Ladies and Gentlemen
It is for me a great pleasure to be in Costa Rica, a great
country and a beacon of democracy and peace. It is an honor to
address CITEL, the guiding force for information and
communication technologies in the Americas Region.
ICTs are the all important tools which “connect” rather than
“separate” all the diverse people and cultures across the great
distances of this vast continent.
ICTs have been given an even more important role as an enabler.
In 2005 world leaders gathered north of here, in New York, for a
World Summit, as a follow-up to the Millennium Summit of 2000.
The outcome document recognized for the first time the role of
science and technology, especially ICTs, in achieving the
Millennium development goals (MDGs) set for 2015.
The 2005 Summit was followed by the second phase of World Summit
on the Information Society (WSIS), which reaffirmed the
importance of ICTs. WSIS also recognized the important role that
ITU must play in building infrastructure (Action Line C2) and
Cybersecurity (Action Line C5).
Before I discuss, those two topics in details, I would like to
make an important point. We are less than eight years away from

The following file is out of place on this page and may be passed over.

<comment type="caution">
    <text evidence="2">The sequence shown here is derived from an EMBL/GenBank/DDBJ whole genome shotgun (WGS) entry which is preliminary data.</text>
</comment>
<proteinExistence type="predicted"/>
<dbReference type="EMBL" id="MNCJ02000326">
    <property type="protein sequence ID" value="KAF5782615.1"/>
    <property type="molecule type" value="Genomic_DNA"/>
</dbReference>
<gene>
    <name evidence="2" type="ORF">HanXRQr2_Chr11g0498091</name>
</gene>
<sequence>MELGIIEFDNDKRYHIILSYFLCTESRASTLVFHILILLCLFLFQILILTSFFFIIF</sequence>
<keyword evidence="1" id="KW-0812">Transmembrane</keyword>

2015.The possibility of not meeting the MDGs is very real. And,
given that ICTs are the key tools to achieve the MDGs, we must
meet our targets well ahead of 2015. This is why I am dedicating
a great amount of resources to reach our ICT goals by 2012.
ICTs are omnipresent tools with profound implications for all
economic sectors. The way we communicate, do business or engage
in leisure activities is in constant and rapid evolution. We
have all become familiar with e-commerce, e-government,
e-learning, and e-health. ICTs facilitate everything from a
payment with a mobile phone to space travel.
If we do not meet our ICT goals, the other sectors, such health
or education, are unlikely to meet their own Millennium
Convergence of broadcasting, telecommunication and information
technologies, create more potent and effective tools. However,
convergence requires a well developed, state of the art, ICT
infrastructure, well trained professionals and users.
This is why on the occasion of World Telecommunication and
Information Society this year, I launched the Connect the World
Series. We will begin with Connect Africa.
Connect Africa, which will be held in Kigali, Rwanda, on 29 and
30 October 2007, will be a high level meeting with heads of
state and government and CEOs. There will be no new resolutions